“Remember the Maine!” And we did. And we still do. The sinking of the Maine in Havana harbor was a casus belli of the Spanish-American War and has stayed in our collective memory ever since. This extraordinary model is another example of the powerful pull maritime disasters have on our imaginations, as well as satisfying the little boy in all of us who still dreams of battleships and glory. Over 80″ long.
USS Maine (ACR-1) was the United States Navy’s second commissioned battleship and the first U.S. Navy ship to be named after the state of Maine. Originally classified as an armored cruiser, she was built in response to the Brazilian battleship Riachuelo and the increase of naval forces in Latin America. Maine and her near-sister ship Texas reflected the latest European naval developments, with the layout of her main armament resembling that of the British ironclad Inflexible and comparable Italian ships. Her two gun turrets were staggered en échelon, one sponsoned out on each side of the ship, with cutaways in the superstructure to allow both to fire ahead, astern or across her deck. She dispensed with full masts thanks to the increased reliability of steam engines by the time of her construction.
Despite these advances, the Maine was out of date by the time she entered service, due to her protracted construction period and changes in the role of ships of her type, naval tactics and technology. The general use of steel in warship construction precluded the use of ramming without danger to the attacking vessel. The potential for blast damage from firing end–on or cross–deck discouraged en échelon gun placement. The changing role of the armored cruiser from a small, heavily–armored substitute for the battleship to a fast, lightly–armored commerce raider also hastened her obsolescence. Despite these disadvantages, Maine was seen as an advance in American warship design.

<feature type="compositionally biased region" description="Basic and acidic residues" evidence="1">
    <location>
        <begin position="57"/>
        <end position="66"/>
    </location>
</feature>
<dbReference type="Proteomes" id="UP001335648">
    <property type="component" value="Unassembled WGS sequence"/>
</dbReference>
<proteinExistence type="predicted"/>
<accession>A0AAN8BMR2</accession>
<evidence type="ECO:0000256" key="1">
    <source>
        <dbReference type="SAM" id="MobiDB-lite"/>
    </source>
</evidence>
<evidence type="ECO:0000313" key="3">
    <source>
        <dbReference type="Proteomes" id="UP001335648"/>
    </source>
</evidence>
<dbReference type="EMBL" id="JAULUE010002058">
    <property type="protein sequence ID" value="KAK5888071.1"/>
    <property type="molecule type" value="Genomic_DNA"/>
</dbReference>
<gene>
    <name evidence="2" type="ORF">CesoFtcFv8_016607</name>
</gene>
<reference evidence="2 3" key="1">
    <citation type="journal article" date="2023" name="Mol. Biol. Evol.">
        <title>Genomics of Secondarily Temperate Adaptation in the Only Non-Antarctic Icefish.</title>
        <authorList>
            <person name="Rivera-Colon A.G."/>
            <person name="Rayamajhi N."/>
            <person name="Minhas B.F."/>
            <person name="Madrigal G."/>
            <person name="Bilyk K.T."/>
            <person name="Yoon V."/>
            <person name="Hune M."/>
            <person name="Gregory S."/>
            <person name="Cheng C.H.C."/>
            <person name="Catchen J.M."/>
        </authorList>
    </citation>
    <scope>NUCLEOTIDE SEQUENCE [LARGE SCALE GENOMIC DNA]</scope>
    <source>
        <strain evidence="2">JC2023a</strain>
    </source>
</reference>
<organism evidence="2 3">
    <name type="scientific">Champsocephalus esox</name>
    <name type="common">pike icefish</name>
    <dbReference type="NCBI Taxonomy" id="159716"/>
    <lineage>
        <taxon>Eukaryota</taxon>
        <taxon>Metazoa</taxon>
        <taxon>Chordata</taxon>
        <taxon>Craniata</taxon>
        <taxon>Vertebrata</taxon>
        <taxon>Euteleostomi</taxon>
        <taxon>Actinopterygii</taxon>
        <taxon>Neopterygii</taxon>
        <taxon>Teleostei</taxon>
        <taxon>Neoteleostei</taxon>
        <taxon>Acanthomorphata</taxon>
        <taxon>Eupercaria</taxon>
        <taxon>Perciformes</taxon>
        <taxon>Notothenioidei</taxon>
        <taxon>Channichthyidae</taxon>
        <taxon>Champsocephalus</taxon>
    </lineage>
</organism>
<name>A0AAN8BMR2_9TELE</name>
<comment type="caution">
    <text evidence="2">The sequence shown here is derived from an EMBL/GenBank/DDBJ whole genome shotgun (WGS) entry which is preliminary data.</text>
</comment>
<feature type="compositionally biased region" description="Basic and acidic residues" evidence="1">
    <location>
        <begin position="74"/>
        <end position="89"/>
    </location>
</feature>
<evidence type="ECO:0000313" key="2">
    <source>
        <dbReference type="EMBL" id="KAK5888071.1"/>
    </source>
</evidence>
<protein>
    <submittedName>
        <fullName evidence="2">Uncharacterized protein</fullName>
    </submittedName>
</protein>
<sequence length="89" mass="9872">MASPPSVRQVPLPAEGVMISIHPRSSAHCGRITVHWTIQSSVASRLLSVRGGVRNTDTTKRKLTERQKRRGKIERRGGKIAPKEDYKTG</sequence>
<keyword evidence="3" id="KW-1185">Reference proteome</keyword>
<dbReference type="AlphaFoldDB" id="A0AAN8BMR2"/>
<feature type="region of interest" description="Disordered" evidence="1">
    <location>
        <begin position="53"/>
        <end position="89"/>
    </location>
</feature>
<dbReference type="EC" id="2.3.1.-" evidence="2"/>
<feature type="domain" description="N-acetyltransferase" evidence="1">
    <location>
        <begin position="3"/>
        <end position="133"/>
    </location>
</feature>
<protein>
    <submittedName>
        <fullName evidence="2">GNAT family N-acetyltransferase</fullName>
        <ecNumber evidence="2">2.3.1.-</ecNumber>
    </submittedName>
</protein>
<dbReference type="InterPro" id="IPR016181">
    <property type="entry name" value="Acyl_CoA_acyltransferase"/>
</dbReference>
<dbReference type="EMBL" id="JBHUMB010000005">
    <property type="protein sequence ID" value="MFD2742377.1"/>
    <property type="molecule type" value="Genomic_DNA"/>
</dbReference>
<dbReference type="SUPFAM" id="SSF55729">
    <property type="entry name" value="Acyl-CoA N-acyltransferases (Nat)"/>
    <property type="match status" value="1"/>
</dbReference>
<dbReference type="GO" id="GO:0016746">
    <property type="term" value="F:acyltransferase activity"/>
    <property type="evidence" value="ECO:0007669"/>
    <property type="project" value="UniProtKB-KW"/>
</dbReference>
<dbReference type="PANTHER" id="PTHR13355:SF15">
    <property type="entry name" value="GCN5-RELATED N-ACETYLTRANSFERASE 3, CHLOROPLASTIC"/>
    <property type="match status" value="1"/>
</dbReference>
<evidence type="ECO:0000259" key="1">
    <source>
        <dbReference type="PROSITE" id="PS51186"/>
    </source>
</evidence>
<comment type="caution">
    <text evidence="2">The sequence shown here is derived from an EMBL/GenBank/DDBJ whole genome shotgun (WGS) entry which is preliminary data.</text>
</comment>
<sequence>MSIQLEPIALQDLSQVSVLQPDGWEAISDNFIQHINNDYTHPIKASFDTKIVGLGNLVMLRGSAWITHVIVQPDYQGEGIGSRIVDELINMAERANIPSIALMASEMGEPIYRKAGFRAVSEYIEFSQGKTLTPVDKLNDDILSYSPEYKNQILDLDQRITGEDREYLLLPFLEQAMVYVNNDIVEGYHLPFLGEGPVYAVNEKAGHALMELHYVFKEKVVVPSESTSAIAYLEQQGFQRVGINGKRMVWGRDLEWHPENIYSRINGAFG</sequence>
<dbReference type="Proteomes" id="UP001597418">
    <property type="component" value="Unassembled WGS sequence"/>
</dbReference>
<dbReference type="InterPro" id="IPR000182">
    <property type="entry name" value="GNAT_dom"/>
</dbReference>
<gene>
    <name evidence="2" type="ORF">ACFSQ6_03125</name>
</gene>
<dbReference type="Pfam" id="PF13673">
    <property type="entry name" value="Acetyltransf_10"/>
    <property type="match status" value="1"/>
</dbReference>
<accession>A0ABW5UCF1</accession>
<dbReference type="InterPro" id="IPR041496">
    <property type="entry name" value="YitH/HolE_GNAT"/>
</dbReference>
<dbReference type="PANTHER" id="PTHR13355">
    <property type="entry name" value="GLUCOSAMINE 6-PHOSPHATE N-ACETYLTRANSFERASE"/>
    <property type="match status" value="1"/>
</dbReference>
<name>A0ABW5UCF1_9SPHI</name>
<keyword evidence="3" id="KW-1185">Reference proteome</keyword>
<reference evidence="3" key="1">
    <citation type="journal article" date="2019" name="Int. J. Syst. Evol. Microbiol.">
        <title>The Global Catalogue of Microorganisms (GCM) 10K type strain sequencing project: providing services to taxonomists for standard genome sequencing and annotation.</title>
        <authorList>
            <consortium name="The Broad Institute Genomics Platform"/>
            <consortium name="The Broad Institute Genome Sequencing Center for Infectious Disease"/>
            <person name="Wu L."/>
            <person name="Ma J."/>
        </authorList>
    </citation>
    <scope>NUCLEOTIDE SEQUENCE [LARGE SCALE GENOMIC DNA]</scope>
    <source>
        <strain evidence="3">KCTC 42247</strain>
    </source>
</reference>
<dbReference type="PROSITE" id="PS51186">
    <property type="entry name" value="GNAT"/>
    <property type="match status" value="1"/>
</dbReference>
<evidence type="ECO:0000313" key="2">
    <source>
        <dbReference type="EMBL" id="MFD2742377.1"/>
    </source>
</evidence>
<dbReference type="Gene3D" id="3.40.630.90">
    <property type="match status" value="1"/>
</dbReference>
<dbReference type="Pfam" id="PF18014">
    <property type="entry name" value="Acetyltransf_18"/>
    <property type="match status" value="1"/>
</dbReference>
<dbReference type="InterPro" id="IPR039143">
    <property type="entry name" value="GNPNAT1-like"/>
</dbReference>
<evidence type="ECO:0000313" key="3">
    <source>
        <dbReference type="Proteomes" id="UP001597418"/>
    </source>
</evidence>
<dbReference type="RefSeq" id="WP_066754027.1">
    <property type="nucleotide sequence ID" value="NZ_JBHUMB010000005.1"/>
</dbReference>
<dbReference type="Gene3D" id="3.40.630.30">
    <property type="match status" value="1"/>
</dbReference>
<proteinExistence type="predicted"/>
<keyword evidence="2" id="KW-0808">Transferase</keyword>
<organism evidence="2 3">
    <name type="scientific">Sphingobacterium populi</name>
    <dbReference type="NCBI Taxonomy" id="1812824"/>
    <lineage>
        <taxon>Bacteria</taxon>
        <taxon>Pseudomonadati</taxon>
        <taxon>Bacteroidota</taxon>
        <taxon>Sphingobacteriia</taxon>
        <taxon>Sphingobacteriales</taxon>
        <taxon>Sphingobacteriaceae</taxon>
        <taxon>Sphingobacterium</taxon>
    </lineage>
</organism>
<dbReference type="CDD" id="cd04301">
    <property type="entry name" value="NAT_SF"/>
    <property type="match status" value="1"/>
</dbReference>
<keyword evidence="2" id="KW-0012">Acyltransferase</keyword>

The Maine is best known for her catastrophic loss in Havana Harbor on the evening of 15 February 1898. Sent to protect U.S. interests during the Cuban revolt against Spain, she exploded suddenly without warning and sank quickly, killing nearly three quarters of her crew. The cause and responsibility for her sinking remained unclear after a board of inquiry. Nevertheless, popular opinion in the U.S., fanned by inflammatory articles printed in the “Yellow Press” by William Randolph Hearst and Joseph Pulitzer, blamed Spain. The phrase “Remember the Maine, to Hell with Spain!” became a rallying cry for action, which came with the Spanish–American War later that year. While the sinking of the Maine was not a direct cause for action, it served as a catalyst, accelerating the approach to a diplomatic impasse between the U.S. and Spain.
The cause of the Maine’s sinking remains the subject of speculation. Suggestions have included an undetected fire in one of her coal bunkers, a naval mine and her deliberate sinking to drive the U.S. into a war with Spain.
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